Dolly the sheep's siblings 'healthy'
Dolly the sheep's "siblings" are generally healthy, a study has shown, providing hope that cloning can yield animals free from degenerative illness.
The first mammal to be cloned from an adult cell - Dolly - died at the relatively young age of 6.5 years, having suffered from osteoarthritis.
This raised concerns that cloned animals might age more quickly.
But the new study, which tracked four sheep cloned from the same ewe as Dolly, found they had aged normally.
Some of the animals did show mild - and in one case moderate - signs of osteoarthritis. But the researchers say that it was not sufficiently severe that any of the animals required treatment.
When she was born on 5 July 1996, Dolly was the first animal to be cloned from an adult cell using a technique known as somatic-cell nuclear transfer (SCNT).
Writing in Nature Communications, a team led by Prof Kevin Sinclair at Nottingham University reports that the sheep Debbie, Denise, Dianna and Daisy reached their eighth birthdays in good health.
The Nottingham team based their conclusions on examination of Dolly's four "sisters" and nine other cloned sheep - all between seven and nine years of age.
"Healthy ageing of SCNT clones has never been properly investigated," said Prof Sinclair.
"Following our detailed assessments of glucose tolerance, insulin sensitivity, blood pressure and musculoskeletal investigations we found that our clones, considering their age, were at the time of our research healthy."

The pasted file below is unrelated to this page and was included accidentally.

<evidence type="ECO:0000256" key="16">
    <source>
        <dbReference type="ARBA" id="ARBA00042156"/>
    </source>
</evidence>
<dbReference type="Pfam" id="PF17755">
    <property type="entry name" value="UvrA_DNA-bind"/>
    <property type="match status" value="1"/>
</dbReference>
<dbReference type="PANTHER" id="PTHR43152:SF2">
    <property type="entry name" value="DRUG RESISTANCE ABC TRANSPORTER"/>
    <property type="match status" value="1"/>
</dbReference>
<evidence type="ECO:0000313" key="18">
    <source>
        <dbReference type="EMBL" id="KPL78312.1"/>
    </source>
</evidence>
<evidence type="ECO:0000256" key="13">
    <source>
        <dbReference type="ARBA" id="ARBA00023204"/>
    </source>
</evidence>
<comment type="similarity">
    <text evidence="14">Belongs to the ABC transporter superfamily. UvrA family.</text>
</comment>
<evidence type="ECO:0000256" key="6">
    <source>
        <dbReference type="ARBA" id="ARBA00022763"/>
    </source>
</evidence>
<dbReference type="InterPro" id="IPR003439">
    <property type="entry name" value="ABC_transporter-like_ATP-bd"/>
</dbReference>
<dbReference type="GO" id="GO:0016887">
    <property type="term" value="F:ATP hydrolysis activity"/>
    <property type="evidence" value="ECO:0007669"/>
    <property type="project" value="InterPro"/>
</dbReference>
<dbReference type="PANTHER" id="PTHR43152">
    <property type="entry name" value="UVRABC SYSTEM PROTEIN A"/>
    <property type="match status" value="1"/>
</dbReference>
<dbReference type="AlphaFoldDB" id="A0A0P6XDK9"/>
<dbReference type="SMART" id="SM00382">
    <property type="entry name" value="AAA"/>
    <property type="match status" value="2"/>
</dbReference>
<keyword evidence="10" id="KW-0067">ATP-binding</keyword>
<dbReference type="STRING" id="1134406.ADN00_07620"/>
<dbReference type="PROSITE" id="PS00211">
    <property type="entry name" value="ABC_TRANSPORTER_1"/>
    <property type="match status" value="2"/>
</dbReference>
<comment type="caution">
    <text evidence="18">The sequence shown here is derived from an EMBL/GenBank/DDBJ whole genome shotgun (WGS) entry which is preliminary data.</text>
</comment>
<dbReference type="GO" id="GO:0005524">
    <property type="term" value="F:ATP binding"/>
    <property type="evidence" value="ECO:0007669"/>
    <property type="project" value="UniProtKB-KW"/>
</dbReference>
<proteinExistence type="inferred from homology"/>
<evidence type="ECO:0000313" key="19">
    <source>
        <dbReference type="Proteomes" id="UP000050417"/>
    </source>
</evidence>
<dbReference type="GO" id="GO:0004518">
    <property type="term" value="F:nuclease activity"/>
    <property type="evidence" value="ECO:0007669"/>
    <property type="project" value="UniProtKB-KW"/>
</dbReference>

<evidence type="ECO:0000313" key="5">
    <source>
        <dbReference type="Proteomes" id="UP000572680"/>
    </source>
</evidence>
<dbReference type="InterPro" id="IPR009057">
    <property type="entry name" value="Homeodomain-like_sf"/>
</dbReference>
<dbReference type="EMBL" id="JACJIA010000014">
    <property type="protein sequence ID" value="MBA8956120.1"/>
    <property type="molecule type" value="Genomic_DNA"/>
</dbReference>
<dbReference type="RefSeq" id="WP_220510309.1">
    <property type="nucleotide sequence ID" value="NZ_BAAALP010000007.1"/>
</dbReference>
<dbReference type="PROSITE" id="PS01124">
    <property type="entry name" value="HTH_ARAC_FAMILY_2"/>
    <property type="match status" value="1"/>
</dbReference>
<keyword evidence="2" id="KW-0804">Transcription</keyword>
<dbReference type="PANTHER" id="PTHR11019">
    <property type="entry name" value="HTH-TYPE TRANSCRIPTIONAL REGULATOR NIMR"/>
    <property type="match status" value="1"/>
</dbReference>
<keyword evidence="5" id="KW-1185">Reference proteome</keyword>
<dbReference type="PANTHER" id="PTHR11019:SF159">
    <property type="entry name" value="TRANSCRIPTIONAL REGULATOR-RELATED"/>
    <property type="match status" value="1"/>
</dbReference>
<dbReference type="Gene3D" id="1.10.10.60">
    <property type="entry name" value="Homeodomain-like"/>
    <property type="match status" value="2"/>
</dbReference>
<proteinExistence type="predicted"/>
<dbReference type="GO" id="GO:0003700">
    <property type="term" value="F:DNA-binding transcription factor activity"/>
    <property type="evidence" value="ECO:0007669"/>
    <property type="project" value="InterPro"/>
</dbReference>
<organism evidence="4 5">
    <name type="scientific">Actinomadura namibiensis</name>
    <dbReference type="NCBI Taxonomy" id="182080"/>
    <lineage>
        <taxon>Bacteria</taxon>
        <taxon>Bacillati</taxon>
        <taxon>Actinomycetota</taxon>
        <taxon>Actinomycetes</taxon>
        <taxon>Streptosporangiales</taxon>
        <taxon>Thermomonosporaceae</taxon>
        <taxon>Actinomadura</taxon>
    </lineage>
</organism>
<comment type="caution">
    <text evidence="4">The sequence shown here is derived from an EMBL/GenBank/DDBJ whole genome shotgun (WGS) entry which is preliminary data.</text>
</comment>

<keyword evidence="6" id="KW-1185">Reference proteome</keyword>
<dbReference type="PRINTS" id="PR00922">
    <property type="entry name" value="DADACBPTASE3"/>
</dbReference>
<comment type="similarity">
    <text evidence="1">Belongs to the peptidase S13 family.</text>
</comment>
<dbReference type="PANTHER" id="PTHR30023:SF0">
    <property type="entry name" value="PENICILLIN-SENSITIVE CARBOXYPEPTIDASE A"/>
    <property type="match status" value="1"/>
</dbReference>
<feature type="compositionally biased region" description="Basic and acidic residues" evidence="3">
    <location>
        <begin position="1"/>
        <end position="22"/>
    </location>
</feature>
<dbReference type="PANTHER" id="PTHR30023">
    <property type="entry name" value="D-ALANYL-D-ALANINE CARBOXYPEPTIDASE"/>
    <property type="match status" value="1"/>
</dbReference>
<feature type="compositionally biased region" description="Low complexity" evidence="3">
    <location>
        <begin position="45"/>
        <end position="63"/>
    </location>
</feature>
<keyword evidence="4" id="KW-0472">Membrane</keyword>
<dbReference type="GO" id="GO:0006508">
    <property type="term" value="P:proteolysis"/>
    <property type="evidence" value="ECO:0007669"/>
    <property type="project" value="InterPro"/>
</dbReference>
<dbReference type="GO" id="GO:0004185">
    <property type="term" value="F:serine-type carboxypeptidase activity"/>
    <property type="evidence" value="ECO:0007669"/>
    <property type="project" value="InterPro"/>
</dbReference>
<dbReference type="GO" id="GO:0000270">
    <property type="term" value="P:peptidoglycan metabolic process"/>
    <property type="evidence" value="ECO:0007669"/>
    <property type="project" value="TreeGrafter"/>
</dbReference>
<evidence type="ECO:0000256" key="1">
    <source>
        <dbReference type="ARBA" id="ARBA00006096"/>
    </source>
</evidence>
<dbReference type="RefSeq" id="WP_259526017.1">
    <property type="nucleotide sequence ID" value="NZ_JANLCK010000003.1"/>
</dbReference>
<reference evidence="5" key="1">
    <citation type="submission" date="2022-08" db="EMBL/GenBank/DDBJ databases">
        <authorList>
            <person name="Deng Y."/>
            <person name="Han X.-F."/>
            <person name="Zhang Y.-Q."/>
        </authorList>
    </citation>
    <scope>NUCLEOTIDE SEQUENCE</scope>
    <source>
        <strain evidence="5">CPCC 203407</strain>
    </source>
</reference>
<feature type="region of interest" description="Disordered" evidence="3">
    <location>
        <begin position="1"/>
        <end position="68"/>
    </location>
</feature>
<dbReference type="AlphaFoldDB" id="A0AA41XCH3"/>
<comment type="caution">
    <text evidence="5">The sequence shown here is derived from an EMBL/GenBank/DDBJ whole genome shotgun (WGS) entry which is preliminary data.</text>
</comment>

The researchers performed a battery of tests, including assessments of the animals' bones, joints and muscles, along with blood pressure measurements. They then compared these to "control" sheep aged between five and six years old.
They found no major health issues: there was no sign of metabolic disease, such as diabetes, in the clones and their blood pressure was normal.
The evidence of mild osteoarthritis in the clones - and a moderate case of the disease in Debbie - could be a normal feature of sheep as they age, the researchers write in their scientific paper.
Dolly's birth was a sensation when first announced to the world, and the technique that produced her was heralded as a way to develop new medical therapies or to save endangered species. But cloning is very inefficient. And even after 20 years of additional investigation, too many experiments yield no viable clone.
Prof Sinclair said the latest study offered a route to better understand why this was so, but conceded that SCNT still had a way to go to fulfil its promise.
He told BBC News: "And so there still remains an ethical and welfare concern with cloning and what we have to do is reduce the incidence of these losses to levels that approach those of natural conception before I think the technique would be widely accepted by the general public."
When the Nottingham study was conducted last year, Dolly's sisters were aged eight. They have recently turned nine, which roughly corresponds to an age of 60-70 in human years.
The scientists will further assess the osteoarthritis question when the sheep die and post-mortem examinations can be carried out.
The effort to clone Dolly was led at the Roslin Institute in Edinburgh by Prof Sir Ian Wilmut, who later abandoned research on SCNT.
The late Prof Keith Campbell was instrumental in this pioneering work. In 1999, he joined the University of Nottingham where he continued his research in reproductive biology until his death in 2012.
The flock of cloned sheep is his legacy to the university.